In recent years, artist Paul Osipow has turned his attention to classic figurative subjects, such as female figures and still lifes featuring food displays as well as old stone walls and pillars found at castle ruins. His current exhibition takes its theme from ruins.
Osipow has taken numerous photographs of the Didyma sanctuary in Turkey, which he has used as a basis for his sketches prior to producing the final artwork. The different versions have allowed him the opportunity to explore his subject matter from several different angles, with the topic evolving over time. For Osipow, painting is, first and foremost, an exercise in painterly methods.
The main inspiration for these works is not history and storytelling per se. Instead they are concerned with visual language and the visual effect. The vivid and synchronised use of colour, highly characteristic of Osipow´s work, and the strong and yet delicately rendered shapes create their own particular universe.
Here, the meaning of the works, and their interpretation, are subsumed by the challenges and possibilities - or the realisations - that the act of pure visual exploration - and discovery - can achieve. For the viewer, these still life-esque works reveal themselves as a joy in their sophistication.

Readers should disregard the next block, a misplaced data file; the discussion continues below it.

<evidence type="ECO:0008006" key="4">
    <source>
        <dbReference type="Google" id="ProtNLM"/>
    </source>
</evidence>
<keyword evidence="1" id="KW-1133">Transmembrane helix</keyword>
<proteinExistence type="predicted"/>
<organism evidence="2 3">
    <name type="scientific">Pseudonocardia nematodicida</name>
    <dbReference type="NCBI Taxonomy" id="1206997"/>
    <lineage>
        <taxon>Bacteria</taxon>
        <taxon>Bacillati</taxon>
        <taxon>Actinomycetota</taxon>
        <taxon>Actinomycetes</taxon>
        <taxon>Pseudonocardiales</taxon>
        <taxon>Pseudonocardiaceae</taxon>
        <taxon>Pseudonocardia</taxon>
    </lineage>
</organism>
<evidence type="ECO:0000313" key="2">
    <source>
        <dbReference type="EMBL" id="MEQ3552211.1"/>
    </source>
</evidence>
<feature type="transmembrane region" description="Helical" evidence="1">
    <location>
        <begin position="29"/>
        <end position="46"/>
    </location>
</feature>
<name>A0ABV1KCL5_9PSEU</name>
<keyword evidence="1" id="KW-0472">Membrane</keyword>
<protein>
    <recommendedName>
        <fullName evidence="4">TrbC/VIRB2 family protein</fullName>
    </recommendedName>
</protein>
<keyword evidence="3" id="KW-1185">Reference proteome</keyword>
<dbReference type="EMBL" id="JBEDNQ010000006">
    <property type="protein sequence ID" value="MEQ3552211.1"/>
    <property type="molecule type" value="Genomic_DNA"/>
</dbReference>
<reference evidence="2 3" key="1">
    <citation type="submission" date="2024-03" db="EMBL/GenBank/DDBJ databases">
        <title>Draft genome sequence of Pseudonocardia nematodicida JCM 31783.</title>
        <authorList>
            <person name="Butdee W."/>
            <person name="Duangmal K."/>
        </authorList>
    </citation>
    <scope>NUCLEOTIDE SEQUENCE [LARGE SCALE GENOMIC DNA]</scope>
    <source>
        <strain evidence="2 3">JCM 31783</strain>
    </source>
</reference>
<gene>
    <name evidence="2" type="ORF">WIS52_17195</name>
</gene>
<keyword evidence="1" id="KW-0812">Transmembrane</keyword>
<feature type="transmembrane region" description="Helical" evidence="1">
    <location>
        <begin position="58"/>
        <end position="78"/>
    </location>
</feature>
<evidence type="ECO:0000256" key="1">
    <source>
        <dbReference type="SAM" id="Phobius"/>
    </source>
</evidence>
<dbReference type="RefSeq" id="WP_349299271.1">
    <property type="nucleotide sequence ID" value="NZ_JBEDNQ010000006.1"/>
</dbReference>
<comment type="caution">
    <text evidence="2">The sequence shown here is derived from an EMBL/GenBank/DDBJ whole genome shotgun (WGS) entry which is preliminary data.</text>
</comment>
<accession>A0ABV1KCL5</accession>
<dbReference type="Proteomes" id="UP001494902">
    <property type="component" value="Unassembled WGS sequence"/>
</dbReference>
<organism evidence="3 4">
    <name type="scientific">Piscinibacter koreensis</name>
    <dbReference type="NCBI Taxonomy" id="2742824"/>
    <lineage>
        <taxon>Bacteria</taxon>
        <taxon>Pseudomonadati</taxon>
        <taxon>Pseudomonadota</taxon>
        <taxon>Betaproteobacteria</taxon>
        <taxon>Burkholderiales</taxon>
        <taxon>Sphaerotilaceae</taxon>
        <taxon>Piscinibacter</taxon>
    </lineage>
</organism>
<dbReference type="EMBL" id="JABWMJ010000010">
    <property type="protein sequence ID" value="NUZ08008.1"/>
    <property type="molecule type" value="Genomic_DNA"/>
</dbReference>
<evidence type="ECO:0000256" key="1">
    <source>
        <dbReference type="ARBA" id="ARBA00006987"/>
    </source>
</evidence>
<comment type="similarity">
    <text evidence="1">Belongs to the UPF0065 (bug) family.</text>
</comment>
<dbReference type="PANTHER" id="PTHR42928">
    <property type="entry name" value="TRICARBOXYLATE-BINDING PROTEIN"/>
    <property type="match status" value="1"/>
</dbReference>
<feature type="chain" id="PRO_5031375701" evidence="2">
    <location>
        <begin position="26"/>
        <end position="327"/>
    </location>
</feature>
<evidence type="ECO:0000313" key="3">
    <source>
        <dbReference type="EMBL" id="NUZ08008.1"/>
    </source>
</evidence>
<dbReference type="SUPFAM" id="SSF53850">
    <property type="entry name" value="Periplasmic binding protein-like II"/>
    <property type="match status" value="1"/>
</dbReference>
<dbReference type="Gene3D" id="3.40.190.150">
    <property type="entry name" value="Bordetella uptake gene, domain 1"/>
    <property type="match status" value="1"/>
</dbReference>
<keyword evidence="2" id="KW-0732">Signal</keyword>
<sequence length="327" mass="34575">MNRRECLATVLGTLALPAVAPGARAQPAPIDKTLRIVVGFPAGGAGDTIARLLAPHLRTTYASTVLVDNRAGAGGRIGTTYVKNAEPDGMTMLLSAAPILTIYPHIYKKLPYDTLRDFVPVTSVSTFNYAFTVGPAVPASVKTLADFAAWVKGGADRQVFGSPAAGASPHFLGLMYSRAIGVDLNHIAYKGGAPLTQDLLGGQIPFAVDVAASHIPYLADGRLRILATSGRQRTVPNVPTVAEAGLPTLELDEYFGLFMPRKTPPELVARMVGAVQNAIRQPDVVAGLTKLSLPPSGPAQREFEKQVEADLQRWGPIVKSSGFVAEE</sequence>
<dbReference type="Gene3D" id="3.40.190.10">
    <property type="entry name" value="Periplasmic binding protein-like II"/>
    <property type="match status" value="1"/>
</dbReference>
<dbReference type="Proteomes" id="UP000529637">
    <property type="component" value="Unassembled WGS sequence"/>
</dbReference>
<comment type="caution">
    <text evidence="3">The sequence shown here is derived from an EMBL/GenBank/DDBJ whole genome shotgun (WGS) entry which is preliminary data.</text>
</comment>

A true artistic heavy weight, Paul Osipow (b. 1939) graduated from the Finnish Academy of Fine Arts school in 1962. In 1966, he won acclaim for his pop-art paintings at an exhibition showcasing young Finnish painters. This led to a long and distinguished career, featuring disciplined geometric and fluid abstracts as well as figurative works. He has always had a strong international orientation, explored through contacts with his colleagues and periods of study abroad. In addition to Finland, Osipow has enjoyed a high profile in other Nordic countries, including Norway and Sweden, with retrospectives in Kunstnernes hus in Oslo (2005), Pori Art Museum (1987) and the Museum of Modern Art (1993) and Amos Anderson Art Museum in Helsinki (2007).